Things to do within walking
The Tor is a
leisurely 20 minute walk from us and then a little climb to reach
the top, but well worth it for the fantastic views. If you are
feeling a little more adventurous, sunrise and sunset are even more
Tor is an
ancient word for hill and this hill is considered by many to be one
of the most sacred sites in Britain. On top of the Tor is St.
Michaels’s tower which is the remains of a church built on the site
in the 14th century.
surrounded with myth and legend, it is mentioned in Celtic myths,
and in stories of
Gwyn ap Nudd, the first
Lord of the Underworld and is said to be an entrance to Annwn or
Avalon, the land of the fairies.
The legend of King Arthur is whispered and Christian tales of Joseph
of Arimathea and Jesus visiting the Isles of Avalon.
information on Glastonbury Tor see this link.
Glastonbury is a
name you hear almost everyday. Many people connect it to the world
Festival of Contemporary Performing Arts, but this is only a
relatively recent addition to the colourful history of Glastonbury
and the surrounding land. The less we tell you, the more the
surprise will be when you visit Glastonbury. The town is unique, and
a mecca for many people from all around the world. A walk (around 25
minutes) into town around the Tor is a must experience while staying
Gog and Magog
are 2 ancient oak trees. They are the last 2 remaining oaks of what
is believed to have originally been a Druidic avenue that ran up the
base of Glastonbury Tor. The row of trees were cut down in 1906 to
clear way for farmland. When the trees were cut down they were said
to have measured eleven feet in diameter and had more than 2,000
season rings. Today the trees have become a place of pilgrimage for
people and it is customary for visitors to leave offerings to the
adjacent to our property, just a 5 minute stroll from the complex.
Past the E-den’s and across the back field.
Well and Gardens
Chalice Well is one of Britain's most ancient wells, nestling in the Vale of Avalon
between the Tor and Chalice Hill. Surrounded by beautiful gardens
and orchards it is a living sanctuary where you can experience the
quiet healing of this sacred place. For over two thousand years this
has been a place where people have gathered to drink the waters and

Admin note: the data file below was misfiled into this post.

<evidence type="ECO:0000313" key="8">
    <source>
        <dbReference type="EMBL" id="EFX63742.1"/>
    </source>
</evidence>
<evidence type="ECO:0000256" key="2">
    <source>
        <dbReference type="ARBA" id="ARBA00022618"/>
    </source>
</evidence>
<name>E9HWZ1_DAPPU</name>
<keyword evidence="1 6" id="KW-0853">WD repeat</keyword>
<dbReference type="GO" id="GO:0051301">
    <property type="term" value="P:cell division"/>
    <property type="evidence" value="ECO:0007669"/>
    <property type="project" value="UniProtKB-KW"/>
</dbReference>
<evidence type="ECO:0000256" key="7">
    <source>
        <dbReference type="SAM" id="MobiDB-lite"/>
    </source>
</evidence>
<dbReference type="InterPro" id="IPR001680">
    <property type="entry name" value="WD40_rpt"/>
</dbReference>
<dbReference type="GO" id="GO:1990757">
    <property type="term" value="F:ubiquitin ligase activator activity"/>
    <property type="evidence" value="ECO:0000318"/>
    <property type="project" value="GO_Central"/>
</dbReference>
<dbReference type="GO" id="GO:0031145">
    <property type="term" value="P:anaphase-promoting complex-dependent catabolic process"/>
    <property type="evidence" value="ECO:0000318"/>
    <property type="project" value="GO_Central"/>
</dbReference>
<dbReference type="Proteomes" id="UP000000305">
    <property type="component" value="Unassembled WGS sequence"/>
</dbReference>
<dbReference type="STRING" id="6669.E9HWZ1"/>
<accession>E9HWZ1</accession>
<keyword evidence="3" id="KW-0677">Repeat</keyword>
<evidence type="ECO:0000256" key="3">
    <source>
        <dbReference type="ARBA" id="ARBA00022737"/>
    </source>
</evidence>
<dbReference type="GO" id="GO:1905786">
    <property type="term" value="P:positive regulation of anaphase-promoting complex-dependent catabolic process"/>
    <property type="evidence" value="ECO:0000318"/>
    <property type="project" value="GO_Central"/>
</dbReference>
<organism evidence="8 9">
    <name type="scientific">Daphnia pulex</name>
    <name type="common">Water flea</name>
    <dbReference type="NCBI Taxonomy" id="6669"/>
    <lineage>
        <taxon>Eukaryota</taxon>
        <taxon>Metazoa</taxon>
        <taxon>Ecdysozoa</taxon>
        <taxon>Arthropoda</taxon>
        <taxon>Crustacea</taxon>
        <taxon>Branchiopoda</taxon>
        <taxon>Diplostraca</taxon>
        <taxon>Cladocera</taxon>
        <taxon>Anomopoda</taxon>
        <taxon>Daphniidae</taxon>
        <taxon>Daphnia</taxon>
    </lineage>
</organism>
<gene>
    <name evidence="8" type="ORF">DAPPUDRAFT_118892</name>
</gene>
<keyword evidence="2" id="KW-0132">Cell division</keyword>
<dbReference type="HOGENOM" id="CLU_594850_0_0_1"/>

find solace, peace and inspiration.
are attributed to this ancient well where the waters flow
ceaselessly at a steady rate and temperature that never varies. The
most famous legend is that the water, rich with iron deposits,
represents the blood of Christ miraculously springing froth from the
ground when Joseph of Arimathea buried or washed the cup used at the
Well Gardens can be reached from us by walking up and over the Tor,
or around the tor on surrounding footpaths. It is a 40 minute walk
to reach the stunning gardens and we definitely recommend it.
more information on the Chalice Well follow this link.
Hidden away in the centre of this ancient
market Town are the awe-inspiring ruins of what was one of the
largest and richest Abbey’s in England. Set amongst 36 acres of
beautiful Somerset parkland and ponds, to tempt the nature lover in
all of us. In the spring see thousands of snowdrops and crocus,
followed later by daffodils, bluebells and then masses of
Wildflowers and native grasses; and in autumn the colours of
hundreds of trees.
The Abby ruins are magnificent, spend an
afternoon wandering through the remains of this ancient building,
filled with history, legend and myth…
In the 7th Century the first stone Christian
church was built on the site of Glastonbury Abbey, the base of which
forms the west end of the nave. In the 10th Century the Abbot of
Glastonbury, St. Dunstan, enlarged the church. By 1086, when the
Domesday Book was commissioned to provide records and census of life
in England, by this time Glastonbury Abbey was the richest monastery